There's no problem with using larger wire than necessary for any application, except cost. It's when you use wire that's too small that the sparks fly. Often literally. Just remember any circuit protection (and there should be either a fuse or breaker) should be in this case based on the maximum power of the charger: 20 Amps. That's a 25 Amp fuse/breaker max. That way if anything goes wrong the circuit protection will disconnect the power.

    Big trick: getting four batteries in parallel to take current evenly. Please refer to the SmartGauge wiring charts here: http://www.smartgauge.co.uk/batt_con.html Method 2 would suit this application.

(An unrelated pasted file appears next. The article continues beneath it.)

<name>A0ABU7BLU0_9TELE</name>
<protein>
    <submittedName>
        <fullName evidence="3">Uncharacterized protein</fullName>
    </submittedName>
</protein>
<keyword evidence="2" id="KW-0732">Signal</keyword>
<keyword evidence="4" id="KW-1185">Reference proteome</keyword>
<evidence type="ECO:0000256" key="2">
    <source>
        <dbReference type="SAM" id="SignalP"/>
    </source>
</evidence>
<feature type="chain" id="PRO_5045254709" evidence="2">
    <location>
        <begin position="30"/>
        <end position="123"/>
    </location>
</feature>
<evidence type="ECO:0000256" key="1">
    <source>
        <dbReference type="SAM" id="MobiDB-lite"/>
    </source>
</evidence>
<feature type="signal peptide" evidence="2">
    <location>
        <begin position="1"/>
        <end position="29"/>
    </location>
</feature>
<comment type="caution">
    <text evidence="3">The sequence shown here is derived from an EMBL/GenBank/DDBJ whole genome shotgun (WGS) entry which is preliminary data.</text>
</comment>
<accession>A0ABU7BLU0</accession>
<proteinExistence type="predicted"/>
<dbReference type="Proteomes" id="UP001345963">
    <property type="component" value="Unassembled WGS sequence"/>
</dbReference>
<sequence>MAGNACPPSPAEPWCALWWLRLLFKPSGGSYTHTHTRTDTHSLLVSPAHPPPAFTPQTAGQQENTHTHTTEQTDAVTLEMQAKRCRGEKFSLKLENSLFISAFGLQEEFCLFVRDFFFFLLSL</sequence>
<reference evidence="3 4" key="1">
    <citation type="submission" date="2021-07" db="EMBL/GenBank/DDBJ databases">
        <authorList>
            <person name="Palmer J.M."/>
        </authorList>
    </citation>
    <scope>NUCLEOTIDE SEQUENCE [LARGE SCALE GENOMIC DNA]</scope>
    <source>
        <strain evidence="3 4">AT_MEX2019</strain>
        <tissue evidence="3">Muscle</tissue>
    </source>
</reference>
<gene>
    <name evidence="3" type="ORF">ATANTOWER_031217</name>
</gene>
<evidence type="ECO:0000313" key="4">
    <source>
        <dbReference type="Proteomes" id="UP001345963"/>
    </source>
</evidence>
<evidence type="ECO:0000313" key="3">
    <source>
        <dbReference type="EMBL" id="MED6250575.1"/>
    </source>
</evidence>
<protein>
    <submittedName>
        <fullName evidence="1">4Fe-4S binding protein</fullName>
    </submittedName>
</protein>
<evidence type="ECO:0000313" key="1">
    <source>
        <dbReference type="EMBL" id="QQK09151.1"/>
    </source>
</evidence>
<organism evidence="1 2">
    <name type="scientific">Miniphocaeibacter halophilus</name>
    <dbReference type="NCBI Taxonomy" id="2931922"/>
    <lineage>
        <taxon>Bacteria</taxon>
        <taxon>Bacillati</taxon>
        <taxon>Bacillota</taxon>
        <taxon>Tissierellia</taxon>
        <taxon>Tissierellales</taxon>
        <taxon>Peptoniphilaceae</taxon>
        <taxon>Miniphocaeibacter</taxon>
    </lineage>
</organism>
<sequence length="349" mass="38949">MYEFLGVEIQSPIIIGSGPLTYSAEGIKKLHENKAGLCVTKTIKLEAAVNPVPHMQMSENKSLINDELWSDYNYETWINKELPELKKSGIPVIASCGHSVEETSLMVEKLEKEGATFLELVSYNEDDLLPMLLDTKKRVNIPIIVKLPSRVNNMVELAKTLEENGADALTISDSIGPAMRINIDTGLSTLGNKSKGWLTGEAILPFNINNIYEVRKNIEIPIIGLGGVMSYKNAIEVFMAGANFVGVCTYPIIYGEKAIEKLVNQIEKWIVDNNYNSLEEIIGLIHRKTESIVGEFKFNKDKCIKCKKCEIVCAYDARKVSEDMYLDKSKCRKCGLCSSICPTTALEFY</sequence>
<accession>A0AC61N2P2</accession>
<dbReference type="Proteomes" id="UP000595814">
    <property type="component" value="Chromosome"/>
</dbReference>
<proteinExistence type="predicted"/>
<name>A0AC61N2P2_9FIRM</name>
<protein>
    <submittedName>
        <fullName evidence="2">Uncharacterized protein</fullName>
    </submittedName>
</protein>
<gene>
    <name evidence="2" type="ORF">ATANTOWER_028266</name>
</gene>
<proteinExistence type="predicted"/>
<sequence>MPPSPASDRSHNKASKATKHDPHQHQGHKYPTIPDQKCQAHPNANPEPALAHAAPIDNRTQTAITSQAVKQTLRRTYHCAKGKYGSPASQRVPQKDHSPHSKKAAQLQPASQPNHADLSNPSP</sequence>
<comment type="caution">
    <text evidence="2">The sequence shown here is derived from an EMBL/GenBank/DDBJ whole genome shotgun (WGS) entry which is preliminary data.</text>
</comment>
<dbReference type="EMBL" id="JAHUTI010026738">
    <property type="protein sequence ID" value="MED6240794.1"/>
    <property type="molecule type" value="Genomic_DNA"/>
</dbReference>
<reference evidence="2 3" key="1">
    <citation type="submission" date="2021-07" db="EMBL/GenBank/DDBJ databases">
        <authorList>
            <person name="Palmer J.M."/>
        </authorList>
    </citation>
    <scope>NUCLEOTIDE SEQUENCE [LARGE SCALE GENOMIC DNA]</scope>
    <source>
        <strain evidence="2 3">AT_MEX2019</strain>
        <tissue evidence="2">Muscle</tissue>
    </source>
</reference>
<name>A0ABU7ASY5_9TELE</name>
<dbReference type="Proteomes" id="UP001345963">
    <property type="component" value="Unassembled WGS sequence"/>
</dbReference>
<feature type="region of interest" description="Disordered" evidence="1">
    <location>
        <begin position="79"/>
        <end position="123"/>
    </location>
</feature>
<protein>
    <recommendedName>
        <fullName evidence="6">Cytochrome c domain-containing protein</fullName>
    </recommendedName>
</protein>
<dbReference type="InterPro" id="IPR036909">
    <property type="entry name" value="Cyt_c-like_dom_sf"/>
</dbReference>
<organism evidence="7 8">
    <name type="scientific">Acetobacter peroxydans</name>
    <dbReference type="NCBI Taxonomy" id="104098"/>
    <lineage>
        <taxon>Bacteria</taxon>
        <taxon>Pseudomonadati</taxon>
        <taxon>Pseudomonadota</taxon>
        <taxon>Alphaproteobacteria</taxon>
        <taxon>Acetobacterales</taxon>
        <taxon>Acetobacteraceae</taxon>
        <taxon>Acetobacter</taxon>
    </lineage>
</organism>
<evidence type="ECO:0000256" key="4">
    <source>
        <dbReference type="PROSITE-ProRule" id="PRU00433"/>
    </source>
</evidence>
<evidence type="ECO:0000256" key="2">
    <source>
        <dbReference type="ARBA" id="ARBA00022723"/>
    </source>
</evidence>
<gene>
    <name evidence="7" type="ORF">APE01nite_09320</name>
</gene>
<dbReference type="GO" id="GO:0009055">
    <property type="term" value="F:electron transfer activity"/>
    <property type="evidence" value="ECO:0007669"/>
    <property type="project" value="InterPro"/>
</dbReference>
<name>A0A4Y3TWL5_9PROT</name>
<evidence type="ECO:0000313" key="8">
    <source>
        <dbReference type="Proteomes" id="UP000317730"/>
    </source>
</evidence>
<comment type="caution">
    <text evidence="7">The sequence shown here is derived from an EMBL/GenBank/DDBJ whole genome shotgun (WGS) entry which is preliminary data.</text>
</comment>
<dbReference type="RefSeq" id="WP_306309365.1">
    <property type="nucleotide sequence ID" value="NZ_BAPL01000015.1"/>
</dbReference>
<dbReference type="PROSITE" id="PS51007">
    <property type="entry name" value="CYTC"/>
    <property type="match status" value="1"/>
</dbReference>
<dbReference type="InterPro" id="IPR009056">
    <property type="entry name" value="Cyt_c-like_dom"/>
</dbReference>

Hows the snow up there? :D
  • mike95490
    mike95490 Solar Expert Posts: 9,583 ✭✭✭✭✭
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    Re: Battery cable sizes - to 3 stage charger

    Since you are just doing a "top - off" charge, you can get away with it, but will have issues if you need to recharge after usage, in that configuration.
    Powerfab top of pole PV mount | Listeroid 6/1 w/st5 gen head | XW6048 inverter/chgr | Iota 48V/15A charger | Morningstar 60A MPPT | 48V, 800A NiFe Battery (in series)| 15, Evergreen 205w "12V" PV array on pole | Midnight ePanel | Grundfos 10 SO5-9 with 3 wire Franklin Electric motor (1/2hp 240V 1ph ) on a timer for 3 hr noontime run - Runs off PV ||
    || Midnight Classic 200 | 10, Evergreen 200w in a 160VOC array ||